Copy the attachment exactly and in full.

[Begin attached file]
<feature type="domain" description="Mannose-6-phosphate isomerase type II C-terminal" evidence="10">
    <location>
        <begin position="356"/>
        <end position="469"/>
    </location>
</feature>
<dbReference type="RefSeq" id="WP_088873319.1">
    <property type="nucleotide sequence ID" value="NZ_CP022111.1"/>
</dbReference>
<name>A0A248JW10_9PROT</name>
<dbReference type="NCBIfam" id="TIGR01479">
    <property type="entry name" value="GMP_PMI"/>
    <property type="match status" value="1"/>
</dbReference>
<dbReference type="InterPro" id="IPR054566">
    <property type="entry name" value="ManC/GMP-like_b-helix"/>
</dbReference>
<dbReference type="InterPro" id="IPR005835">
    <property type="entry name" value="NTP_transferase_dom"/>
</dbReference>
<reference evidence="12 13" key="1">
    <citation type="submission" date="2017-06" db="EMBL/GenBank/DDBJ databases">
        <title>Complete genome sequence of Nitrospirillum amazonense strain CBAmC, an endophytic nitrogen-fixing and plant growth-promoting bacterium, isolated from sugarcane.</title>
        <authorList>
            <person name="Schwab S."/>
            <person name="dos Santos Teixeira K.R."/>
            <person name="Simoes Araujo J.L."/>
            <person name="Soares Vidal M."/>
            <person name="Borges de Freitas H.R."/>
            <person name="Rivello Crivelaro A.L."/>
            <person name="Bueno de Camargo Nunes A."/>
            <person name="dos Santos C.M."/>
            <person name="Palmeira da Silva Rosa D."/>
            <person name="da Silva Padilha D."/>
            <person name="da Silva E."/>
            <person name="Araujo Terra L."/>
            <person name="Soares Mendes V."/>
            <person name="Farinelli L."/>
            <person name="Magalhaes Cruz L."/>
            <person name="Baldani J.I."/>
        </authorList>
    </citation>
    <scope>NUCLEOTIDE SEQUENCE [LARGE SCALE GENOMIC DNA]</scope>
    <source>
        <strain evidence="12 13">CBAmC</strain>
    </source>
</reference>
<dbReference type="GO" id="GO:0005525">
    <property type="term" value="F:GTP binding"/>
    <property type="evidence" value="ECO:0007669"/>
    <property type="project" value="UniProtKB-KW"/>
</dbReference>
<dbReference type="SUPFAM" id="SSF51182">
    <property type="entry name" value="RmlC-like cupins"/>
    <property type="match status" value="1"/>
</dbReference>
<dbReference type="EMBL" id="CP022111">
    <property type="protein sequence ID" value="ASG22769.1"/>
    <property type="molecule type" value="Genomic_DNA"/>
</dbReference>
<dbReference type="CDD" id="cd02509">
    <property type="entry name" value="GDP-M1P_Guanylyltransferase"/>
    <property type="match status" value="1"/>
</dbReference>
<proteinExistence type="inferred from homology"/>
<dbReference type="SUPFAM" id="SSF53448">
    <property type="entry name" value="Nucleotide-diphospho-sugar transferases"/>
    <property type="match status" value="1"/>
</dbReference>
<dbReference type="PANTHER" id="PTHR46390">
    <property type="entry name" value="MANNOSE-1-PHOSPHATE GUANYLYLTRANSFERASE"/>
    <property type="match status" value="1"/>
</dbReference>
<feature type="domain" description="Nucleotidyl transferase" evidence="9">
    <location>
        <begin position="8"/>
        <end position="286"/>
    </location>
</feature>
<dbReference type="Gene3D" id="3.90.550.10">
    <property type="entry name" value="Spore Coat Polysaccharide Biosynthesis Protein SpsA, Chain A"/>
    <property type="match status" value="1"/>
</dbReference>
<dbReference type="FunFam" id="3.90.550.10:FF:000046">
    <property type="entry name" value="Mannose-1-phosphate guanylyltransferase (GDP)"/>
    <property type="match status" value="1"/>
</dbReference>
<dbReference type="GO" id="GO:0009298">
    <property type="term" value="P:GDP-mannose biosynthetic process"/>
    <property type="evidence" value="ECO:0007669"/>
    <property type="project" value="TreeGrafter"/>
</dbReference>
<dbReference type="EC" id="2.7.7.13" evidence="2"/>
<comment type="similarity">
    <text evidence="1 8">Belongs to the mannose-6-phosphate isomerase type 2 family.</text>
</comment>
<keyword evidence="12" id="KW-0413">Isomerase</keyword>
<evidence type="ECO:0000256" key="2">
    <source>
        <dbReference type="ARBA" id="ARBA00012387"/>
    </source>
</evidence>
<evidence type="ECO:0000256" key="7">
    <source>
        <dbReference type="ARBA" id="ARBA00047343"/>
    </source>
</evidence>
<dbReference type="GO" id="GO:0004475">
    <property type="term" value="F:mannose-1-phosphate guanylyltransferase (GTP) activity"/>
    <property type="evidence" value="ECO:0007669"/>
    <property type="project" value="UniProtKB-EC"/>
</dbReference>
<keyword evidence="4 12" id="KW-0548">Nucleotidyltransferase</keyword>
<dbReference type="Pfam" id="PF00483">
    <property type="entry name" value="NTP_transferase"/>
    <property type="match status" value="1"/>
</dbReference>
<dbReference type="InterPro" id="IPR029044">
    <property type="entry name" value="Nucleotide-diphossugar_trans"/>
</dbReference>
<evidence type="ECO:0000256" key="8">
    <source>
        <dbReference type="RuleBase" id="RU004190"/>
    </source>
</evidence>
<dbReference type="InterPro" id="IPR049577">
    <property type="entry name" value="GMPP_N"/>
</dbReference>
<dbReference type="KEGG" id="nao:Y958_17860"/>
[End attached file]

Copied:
<feature type="domain" description="Mannose-6-phosphate isomerase type II C-terminal" evidence="10">
    <location>
        <begin position="356"/>
        <end position="469"/>
    </location>
</feature>
<dbReference type="RefSeq" id="WP_088873319.1">
    <property type="nucleotide sequence ID" value="NZ_CP022111.1"/>
</dbReference>
<name>A0A248JW10_9PROT</name>
<dbReference type="NCBIfam" id="TIGR01479">
    <property type="entry name" value="GMP_PMI"/>
    <property type="match status" value="1"/>
</dbReference>
<dbReference type="InterPro" id="IPR054566">
    <property type="entry name" value="ManC/GMP-like_b-helix"/>
</dbReference>
<dbReference type="InterPro" id="IPR005835">
    <property type="entry name" value="NTP_transferase_dom"/>
</dbReference>
<reference evidence="12 13" key="1">
    <citation type="submission" date="2017-06" db="EMBL/GenBank/DDBJ databases">
        <title>Complete genome sequence of Nitrospirillum amazonense strain CBAmC, an endophytic nitrogen-fixing and plant growth-promoting bacterium, isolated from sugarcane.</title>
        <authorList>
            <person name="Schwab S."/>
            <person name="dos Santos Teixeira K.R."/>
            <person name="Simoes Araujo J.L."/>
            <person name="Soares Vidal M."/>
            <person name="Borges de Freitas H.R."/>
            <person name="Rivello Crivelaro A.L."/>
            <person name="Bueno de Camargo Nunes A."/>
            <person name="dos Santos C.M."/>
            <person name="Palmeira da Silva Rosa D."/>
            <person name="da Silva Padilha D."/>
            <person name="da Silva E."/>
            <person name="Araujo Terra L."/>
            <person name="Soares Mendes V."/>
            <person name="Farinelli L."/>
            <person name="Magalhaes Cruz L."/>
            <person name="Baldani J.I."/>
        </authorList>
    </citation>
    <scope>NUCLEOTIDE SEQUENCE [LARGE SCALE GENOMIC DNA]</scope>
    <source>
        <strain evidence="12 13">CBAmC</strain>
    </source>
</reference>
<dbReference type="GO" id="GO:0005525">
    <property type="term" value="F:GTP binding"/>
    <property type="evidence" value="ECO:0007669"/>
    <property type="project" value="UniProtKB-KW"/>
</dbReference>
<dbReference type="SUPFAM" id="SSF51182">
    <property type="entry name" value="RmlC-like cupins"/>
    <property type="match status" value="1"/>
</dbReference>
<dbReference type="EMBL" id="CP022111">
    <property type="protein sequence ID" value="ASG22769.1"/>
    <property type="molecule type" value="Genomic_DNA"/>
</dbReference>
<dbReference type="CDD" id="cd02509">
    <property type="entry name" value="GDP-M1P_Guanylyltransferase"/>
    <property type="match status" value="1"/>
</dbReference>
<proteinExistence type="inferred from homology"/>
<dbReference type="SUPFAM" id="SSF53448">
    <property type="entry name" value="Nucleotide-diphospho-sugar transferases"/>
    <property type="match status" value="1"/>
</dbReference>
<dbReference type="PANTHER" id="PTHR46390">
    <property type="entry name" value="MANNOSE-1-PHOSPHATE GUANYLYLTRANSFERASE"/>
    <property type="match status" value="1"/>
</dbReference>
<feature type="domain" description="Nucleotidyl transferase" evidence="9">
    <location>
        <begin position="8"/>
        <end position="286"/>
    </location>
</feature>
<dbReference type="Gene3D" id="3.90.550.10">
    <property type="entry name" value="Spore Coat Polysaccharide Biosynthesis Protein SpsA, Chain A"/>
    <property type="match status" value="1"/>
</dbReference>
<dbReference type="FunFam" id="3.90.550.10:FF:000046">
    <property type="entry name" value="Mannose-1-phosphate guanylyltransferase (GDP)"/>
    <property type="match status" value="1"/>
</dbReference>
<dbReference type="GO" id="GO:0009298">
    <property type="term" value="P:GDP-mannose biosynthetic process"/>
    <property type="evidence" value="ECO:0007669"/>
    <property type="project" value="TreeGrafter"/>
</dbReference>
<dbReference type="EC" id="2.7.7.13" evidence="2"/>
<comment type="similarity">
    <text evidence="1 8">Belongs to the mannose-6-phosphate isomerase type 2 family.</text>
</comment>
<keyword evidence="12" id="KW-0413">Isomerase</keyword>
<evidence type="ECO:0000256" key="2">
    <source>
        <dbReference type="ARBA" id="ARBA00012387"/>
    </source>
</evidence>
<evidence type="ECO:0000256" key="7">
    <source>
        <dbReference type="ARBA" id="ARBA00047343"/>
    </source>
</evidence>
<dbReference type="GO" id="GO:0004475">
    <property type="term" value="F:mannose-1-phosphate guanylyltransferase (GTP) activity"/>
    <property type="evidence" value="ECO:0007669"/>
    <property type="project" value="UniProtKB-EC"/>
</dbReference>
<keyword evidence="4 12" id="KW-0548">Nucleotidyltransferase</keyword>
<dbReference type="Pfam" id="PF00483">
    <property type="entry name" value="NTP_transferase"/>
    <property type="match status" value="1"/>
</dbReference>
<dbReference type="InterPro" id="IPR029044">
    <property type="entry name" value="Nucleotide-diphossugar_trans"/>
</dbReference>
<evidence type="ECO:0000256" key="8">
    <source>
        <dbReference type="RuleBase" id="RU004190"/>
    </source>
</evidence>
<dbReference type="InterPro" id="IPR049577">
    <property type="entry name" value="GMPP_N"/>
</dbReference>
<dbReference type="KEGG" id="nao:Y958_17860"/>